Paradigm shifting technologies are great, but they can have an unfortunate side effect … confusion about new terminology. One such phrase that’s currently mired in confusion is “video marketing.” Folks generally fall into one of two camps, both of which are valid but beg definitions, differentiation, and division. We’ll break these camps into two groups: “Marketing With Video” and “Marketing A Video.”
The people in the “Marketing With Video” camp are usually selling a product or service and using video to better explain that product or service. This typically takes the form of incorporating video into a direct marketing campaign like a newsletter or promotion. The simplest example of “Marketing With Video” is a company adding video to its website to summarize its product. Other examples of “Marketing With Video” include:
- Gathering actionable data on user engagement to help optimize a purchase funnel
- Incorporating video into e-mail marketing campaigns to understand which prospects are particularly interested
- Using recorded webinars as a source of lead generation.
The common thread of “Marketing With Video” is that the video is designed to better market things to someone who is already engaging with your company because they’re on your website, signed up for your newsletter, downloaded a whitepaper, or perhaps registered with you at a trade show.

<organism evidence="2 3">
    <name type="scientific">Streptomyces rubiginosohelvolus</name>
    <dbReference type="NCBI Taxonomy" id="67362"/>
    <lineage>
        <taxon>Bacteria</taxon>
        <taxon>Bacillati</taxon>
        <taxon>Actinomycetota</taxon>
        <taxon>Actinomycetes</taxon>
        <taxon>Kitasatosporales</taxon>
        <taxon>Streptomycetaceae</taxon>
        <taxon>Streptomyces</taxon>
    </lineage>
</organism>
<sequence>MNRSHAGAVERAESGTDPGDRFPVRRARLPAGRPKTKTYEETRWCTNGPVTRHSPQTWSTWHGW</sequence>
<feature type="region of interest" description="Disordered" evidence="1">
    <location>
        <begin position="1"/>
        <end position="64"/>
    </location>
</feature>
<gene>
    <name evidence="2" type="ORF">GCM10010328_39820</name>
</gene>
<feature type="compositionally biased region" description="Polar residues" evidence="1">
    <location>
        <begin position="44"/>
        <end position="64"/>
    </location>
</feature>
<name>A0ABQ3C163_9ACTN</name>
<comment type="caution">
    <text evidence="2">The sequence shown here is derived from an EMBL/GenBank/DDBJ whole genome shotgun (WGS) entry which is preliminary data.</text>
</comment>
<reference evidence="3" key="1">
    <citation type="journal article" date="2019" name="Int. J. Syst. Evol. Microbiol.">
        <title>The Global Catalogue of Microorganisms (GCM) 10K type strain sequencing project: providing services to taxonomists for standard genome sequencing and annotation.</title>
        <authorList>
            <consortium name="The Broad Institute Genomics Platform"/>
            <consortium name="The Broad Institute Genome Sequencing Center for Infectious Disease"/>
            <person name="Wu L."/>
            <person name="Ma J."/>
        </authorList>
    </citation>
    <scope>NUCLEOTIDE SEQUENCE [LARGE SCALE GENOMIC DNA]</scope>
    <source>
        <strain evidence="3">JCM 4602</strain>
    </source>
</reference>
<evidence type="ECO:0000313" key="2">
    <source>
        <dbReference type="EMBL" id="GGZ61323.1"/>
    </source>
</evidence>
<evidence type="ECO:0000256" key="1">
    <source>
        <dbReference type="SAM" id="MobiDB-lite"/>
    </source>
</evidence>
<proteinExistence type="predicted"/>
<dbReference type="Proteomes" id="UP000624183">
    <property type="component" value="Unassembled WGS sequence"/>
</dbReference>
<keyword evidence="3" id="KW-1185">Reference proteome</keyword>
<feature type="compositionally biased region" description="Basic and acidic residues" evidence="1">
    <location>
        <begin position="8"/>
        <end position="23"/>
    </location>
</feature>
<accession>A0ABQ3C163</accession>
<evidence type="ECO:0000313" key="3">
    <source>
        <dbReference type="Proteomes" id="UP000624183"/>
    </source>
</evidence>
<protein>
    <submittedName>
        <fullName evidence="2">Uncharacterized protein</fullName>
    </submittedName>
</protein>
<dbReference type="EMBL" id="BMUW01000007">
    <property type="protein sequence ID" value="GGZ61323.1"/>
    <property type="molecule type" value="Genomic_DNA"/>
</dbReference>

Businesses who think of Video Marketing as “Marketing A Video” are generally trying to build brand awareness for their company/products. This is done by giving viewers a taste of the brand or concept in a concise package that can travel anywhere and that is designed to be shared. Taken to its extreme a video will be so compelling that it will market itself and you have created the elusive viral video. For this reason, these types of videos are generally more about entertainment and less about explanation.
Once the video has been created, it is often pushed out to as many of the consumer video sharing sites as possible (YouTube, Vimeo, blip.tv, etc.). These videos are often accompanied by a social media campaign, reaching out to bloggers and posting on Twitter, to try and generate buzz (and views) for the company’s video. For companies in this camp, they can either manually manage the whole process of marketing their video, or they can use third party tools like TubeMogul. TubeMogul allows companies to push videos to several different video sharing sites simultaneously and track the views across all of those channels in a single dashboard.
These differentiations are important because understanding them can be the difference between solving your problems quickly and being lost in the mire of marketing-speak website after marketing-speak website. Do you find this differentiation important? How would you improve upon these definitions?